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Belinda Yaxley

profile_yaxley_thumbBelinda Yaxley
PhD student

Topic: biology and conservation ecology of selected saproxylic beetle species (in Tasmania's southern forests).

University of Tasmania

A long history of forest management in Europe has caused many species that are dependent upon dead and decaying wood (known as saproxylic or log-dwelling species) to become rare on that continent. Doing something about it once they become rare can be complicated and expensive. European forest practices often resulted in the retention of very little woody debris on the forest floor. It is this woody debris that is a source of food and habitat for saproxylic species.

Intensive forestry in Tasmania is a much more recent phenomenon. The philosophy behind this study is that it is preferable to avoid the need for expensive or complicated management interventions where possible. To do this we need to understand these species and their relationships with the forest ecosystem and its management at an early stage.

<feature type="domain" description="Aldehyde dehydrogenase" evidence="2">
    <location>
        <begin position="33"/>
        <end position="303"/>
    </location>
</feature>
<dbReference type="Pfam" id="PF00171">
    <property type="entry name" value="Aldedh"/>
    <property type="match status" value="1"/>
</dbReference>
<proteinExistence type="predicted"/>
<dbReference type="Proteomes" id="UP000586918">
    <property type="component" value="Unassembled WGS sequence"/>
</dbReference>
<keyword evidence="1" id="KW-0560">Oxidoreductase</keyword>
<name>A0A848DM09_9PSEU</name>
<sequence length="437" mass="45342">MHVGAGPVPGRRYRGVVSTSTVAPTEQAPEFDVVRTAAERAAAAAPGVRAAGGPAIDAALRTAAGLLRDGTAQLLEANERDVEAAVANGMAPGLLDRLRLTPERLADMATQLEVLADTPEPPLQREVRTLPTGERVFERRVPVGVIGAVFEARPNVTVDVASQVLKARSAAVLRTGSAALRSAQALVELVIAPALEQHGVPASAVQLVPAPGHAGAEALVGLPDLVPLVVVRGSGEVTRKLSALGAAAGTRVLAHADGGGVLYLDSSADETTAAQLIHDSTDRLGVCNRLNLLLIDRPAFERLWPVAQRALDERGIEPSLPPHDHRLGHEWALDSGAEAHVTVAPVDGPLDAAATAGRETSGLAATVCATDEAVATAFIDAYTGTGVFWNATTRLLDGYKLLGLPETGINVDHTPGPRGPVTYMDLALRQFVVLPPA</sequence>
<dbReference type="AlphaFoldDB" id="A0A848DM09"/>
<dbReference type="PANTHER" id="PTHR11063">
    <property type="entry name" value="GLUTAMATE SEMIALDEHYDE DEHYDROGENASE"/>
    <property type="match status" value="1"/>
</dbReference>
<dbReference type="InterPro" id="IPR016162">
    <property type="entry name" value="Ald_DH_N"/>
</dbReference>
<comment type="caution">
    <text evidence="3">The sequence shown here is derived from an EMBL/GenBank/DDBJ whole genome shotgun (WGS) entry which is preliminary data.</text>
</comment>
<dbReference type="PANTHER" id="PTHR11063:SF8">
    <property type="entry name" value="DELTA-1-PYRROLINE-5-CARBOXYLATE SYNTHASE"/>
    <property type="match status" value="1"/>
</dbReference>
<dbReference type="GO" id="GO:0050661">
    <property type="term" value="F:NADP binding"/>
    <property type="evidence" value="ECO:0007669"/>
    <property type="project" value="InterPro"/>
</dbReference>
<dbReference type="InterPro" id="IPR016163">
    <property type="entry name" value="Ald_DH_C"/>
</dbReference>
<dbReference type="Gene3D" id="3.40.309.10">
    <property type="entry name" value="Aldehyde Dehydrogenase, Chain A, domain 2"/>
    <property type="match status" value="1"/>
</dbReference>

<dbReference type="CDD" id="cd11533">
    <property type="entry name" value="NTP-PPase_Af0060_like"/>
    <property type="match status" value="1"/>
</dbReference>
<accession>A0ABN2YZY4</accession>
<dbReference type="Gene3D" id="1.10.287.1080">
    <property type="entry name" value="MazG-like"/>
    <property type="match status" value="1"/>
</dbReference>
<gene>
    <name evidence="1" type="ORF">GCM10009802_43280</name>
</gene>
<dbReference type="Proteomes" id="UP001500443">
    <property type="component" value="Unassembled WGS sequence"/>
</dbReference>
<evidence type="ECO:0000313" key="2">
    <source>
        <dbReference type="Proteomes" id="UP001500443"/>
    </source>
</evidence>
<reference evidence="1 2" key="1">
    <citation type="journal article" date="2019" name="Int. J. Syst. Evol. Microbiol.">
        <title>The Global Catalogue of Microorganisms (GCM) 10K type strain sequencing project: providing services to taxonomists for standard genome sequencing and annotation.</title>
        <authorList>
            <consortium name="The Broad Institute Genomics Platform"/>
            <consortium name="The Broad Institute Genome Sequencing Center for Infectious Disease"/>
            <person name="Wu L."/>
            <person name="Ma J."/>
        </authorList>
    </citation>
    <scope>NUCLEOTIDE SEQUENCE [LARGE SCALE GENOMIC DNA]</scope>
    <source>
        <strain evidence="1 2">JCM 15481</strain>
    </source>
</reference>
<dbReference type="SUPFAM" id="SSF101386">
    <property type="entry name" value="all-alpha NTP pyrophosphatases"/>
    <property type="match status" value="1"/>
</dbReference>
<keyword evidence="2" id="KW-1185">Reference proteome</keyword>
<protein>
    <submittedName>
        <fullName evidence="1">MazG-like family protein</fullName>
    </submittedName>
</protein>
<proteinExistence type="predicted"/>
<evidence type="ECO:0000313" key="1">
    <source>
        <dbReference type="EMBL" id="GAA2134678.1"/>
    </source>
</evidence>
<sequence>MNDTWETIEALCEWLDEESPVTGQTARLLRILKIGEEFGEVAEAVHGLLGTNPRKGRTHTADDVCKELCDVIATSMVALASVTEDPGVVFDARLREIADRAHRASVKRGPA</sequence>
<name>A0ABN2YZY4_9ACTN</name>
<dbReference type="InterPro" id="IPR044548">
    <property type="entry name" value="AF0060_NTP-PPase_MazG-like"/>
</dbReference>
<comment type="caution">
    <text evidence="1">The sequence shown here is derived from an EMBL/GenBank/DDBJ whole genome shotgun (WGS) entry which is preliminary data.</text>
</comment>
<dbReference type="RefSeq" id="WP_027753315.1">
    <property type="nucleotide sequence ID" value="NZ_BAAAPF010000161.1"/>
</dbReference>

The log-dwelling beetles that will be chosen for this study include species belonging to families that contain known susceptible species in Europe. A mixture of naturally rare and common species have been chosen, to assist with the following questions:

  • What traits make them this way?
  • Can we use an understanding of these traits to develop prescriptions or other ways of maintaining these species in the landscape?
  • Can conservation measures developed for rare species also cater for common ones?

Life history and habitat data collected in this study will provide a framework for a population viability analysis (PVA) to help address these questions. An anticipated outcome is the development of management prescriptions or other measures aimed at enabling log-dwelling species to persist in the forest landscape.

My supervisors are Dr Simon Grove (Forestry Tasmania), Dr Peter McQuillan (School of Geography and Environmental Studies, University of Tasmania) and Dr Alastair Richardson (School of Zoology, University of Tasmania). My PhD research is funded by the CRC for Forestry and Forestry Tasmania.

My PhD studies contribute to the Trees in the Landscape research programme of the CRC for Forestry.

To browse other PhD projects available with the Trees in the Landscape Programme, click here